- Prime Minister Justin Trudeau said his government had “credible allegations” linking Indian agents to the slaying of Hardeep Singh Nijjar, in June.
- In retaliation to the allegations presented in an emergency parliamentary session, New Delhi’s intelligence chief in Ottawa has been expelled.
- Tensions between India and Canada have been simmering over the unsolved slaying, and Indian unhappiness over how Ottawa has handled right-wing Sikh separatists.
Canada on Monday accused India’s government of involvement in the killing of a Canadian Sikh leader near Vancouver last June, and expelled New Delhi’s intelligence chief in Ottawa in retaliation.
The accusations, which India rejected as “absurd,” sent already sour relations between Ottawa and New Delhi to a dramatic new low.
Prime Minister Justin Trudeau told an emergency session of the parliamentary opposition at mid-afternoon that his government had “credible allegations” linking Indian agents to the slaying of an exiled Sikh leader, Hardeep Singh Nijjar, in June in British Columbia.
“The involvement of any foreign government in the murder of a Canadian citizen on Canadian soil is an unacceptable violation of our sovereignty,” Trudeau said.
He called “in the strongest possible terms” on the Indian government to cooperate in clearing up the matter.
Foreign Minister Melanie Jolie said the Trudeau government had taken immediate action.
“Today we have expelled a senior Indian diplomat from Canada,” she said, without naming the official.
Jolie said the expelled Indian is the head of the Research and Analysis Wing (RAW), India’s foreign intelligence agency, in Canada.
Nijjar, whom India had declared a wanted terrorist, was gunned down on June 18 in Surrey, a suburb of Vancouver that is home to a major Sikh community.
Canada has the largest population of Sikhs outside of Punjab, India.
Nijjar advocated for the creation of an independent Sikh state to be carved out of parts of northern India and perhaps part of Pakistan.
New Delhi had accused Nijjar of carrying out terrorist attacks in India, a charge he denied.
India’s foreign ministry on Tuesday rejected Canada’s claims of involvement in his death.
The ministry said in a statement:
Allegations of Government of India’s involvement in any act of violence in Canada are absurd and motivated. We are a democratic polity with a strong commitment to rule of law.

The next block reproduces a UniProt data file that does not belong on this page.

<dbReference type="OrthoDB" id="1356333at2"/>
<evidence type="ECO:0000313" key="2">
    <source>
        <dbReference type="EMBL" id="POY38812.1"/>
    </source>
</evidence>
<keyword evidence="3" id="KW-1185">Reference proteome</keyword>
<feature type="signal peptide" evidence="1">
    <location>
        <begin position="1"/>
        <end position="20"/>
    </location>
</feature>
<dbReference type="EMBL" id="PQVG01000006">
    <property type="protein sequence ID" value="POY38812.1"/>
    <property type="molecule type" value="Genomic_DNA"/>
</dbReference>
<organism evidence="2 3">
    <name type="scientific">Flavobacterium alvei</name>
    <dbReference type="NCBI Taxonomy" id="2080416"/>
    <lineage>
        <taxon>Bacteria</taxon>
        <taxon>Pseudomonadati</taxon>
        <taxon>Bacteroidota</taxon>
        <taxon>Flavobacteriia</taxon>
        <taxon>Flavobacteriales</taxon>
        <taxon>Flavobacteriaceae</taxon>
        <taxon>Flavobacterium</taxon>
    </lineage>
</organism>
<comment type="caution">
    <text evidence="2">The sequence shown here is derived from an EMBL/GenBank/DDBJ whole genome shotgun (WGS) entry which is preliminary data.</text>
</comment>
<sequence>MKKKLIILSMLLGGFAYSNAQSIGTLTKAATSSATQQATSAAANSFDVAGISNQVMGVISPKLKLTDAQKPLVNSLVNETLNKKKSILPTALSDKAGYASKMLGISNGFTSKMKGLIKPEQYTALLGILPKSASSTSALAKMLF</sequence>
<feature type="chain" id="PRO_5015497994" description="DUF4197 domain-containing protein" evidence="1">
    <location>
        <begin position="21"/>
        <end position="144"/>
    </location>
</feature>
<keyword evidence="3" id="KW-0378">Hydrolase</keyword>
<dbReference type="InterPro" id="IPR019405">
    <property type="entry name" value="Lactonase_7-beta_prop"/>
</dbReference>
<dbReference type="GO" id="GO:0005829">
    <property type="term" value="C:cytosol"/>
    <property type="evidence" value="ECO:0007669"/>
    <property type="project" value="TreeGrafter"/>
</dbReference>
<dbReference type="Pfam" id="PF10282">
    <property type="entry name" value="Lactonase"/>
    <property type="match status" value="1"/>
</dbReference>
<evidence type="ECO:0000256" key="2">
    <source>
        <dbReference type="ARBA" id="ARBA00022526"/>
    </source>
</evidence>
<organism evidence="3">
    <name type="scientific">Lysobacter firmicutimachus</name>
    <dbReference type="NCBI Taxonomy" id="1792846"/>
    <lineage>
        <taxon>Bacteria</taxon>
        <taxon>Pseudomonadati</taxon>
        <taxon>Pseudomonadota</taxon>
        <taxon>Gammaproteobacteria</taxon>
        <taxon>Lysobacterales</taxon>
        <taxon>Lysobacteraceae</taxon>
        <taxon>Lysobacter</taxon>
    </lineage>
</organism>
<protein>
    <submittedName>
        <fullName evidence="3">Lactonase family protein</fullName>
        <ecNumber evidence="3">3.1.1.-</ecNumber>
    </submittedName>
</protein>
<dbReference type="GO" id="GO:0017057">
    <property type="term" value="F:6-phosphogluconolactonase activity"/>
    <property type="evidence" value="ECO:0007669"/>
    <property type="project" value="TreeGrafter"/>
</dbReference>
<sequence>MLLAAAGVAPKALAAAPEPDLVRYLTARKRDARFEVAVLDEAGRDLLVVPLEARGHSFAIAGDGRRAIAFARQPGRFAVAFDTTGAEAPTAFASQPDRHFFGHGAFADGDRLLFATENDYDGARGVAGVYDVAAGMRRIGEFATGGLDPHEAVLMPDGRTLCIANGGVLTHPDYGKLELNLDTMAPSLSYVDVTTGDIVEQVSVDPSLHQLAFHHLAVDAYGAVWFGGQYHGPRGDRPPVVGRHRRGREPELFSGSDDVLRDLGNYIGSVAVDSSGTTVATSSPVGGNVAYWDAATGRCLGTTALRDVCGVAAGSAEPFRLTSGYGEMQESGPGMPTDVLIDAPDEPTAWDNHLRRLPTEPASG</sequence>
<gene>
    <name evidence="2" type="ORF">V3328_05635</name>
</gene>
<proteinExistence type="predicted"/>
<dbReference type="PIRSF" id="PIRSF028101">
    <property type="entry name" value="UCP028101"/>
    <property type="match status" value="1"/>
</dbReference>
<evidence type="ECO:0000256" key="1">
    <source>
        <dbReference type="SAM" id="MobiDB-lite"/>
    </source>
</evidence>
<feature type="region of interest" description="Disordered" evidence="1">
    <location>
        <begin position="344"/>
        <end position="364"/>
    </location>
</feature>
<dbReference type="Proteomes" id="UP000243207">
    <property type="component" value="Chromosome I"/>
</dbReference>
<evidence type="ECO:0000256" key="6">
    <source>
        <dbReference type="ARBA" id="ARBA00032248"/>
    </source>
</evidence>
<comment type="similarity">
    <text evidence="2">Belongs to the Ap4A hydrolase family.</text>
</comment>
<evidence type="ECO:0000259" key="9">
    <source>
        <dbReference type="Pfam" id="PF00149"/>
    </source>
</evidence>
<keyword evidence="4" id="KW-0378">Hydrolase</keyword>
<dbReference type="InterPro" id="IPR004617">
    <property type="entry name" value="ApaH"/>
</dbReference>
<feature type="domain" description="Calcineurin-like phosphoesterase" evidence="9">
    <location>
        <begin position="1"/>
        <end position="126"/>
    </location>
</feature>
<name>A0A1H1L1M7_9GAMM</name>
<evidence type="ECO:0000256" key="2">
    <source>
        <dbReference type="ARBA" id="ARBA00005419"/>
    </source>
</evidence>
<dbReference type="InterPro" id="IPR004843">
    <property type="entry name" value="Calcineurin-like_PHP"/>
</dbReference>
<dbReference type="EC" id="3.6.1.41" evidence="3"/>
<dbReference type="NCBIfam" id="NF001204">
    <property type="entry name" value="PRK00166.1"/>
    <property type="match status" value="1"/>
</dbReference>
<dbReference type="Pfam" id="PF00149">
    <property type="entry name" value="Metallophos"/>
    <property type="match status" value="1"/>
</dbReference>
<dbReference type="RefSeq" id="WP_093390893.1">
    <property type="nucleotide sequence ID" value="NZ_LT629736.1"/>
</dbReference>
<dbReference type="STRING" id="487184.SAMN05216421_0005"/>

It said Trudeau – who visited New Delhi this month for the G20 summit – had already made similar allegations to Indian Prime Minister Narendra Modi, and that they had been “completely rejected”.
Tensions between India and Canada have been simmering over the unsolved slaying, and Indian unhappiness over how Ottawa has handled right-wing Sikh separatists.
New Delhi accuses Ottawa of turning a blind eye to the activities of Sikh nationalists who seek a separate Sikh homeland in northern India.
A former adviser to Trudeau, Jocelyn Coulon, asserted that Canada’s accusation would have “the effect of a bomb around the world”.
India will join “the group of nations that assassinate political opponents” abroad, much as Saudi Arabia orchestrated the murder of journalist Jamal Khashoggi in Turkey in 2018, said Coulon, who is now an independent researcher.
Tensions between the two nations flared during the G20 summit.
Modi expressed “strong concerns about continuing anti-India activities of extremist elements in Canada” during a meeting with Trudeau, according to an Indian government statement.
India has often complained about activities of the Sikh diaspora abroad, particularly in Canada, which New Delhi believes could revive a Sikh separatist movement.
The Indian state of Punjab, which is 58 percent Sikh and 39 percent Hindu, was rocked by a violent separatist movement in the 1980s and early 1990s, in which thousands died.
Canada also recently suspended negotiations for a free trade agreement with India.
Trudeau later told media that Canada would always defend “freedom of expression, freedom of conscience and freedom of peaceful protest” while acting against hatred.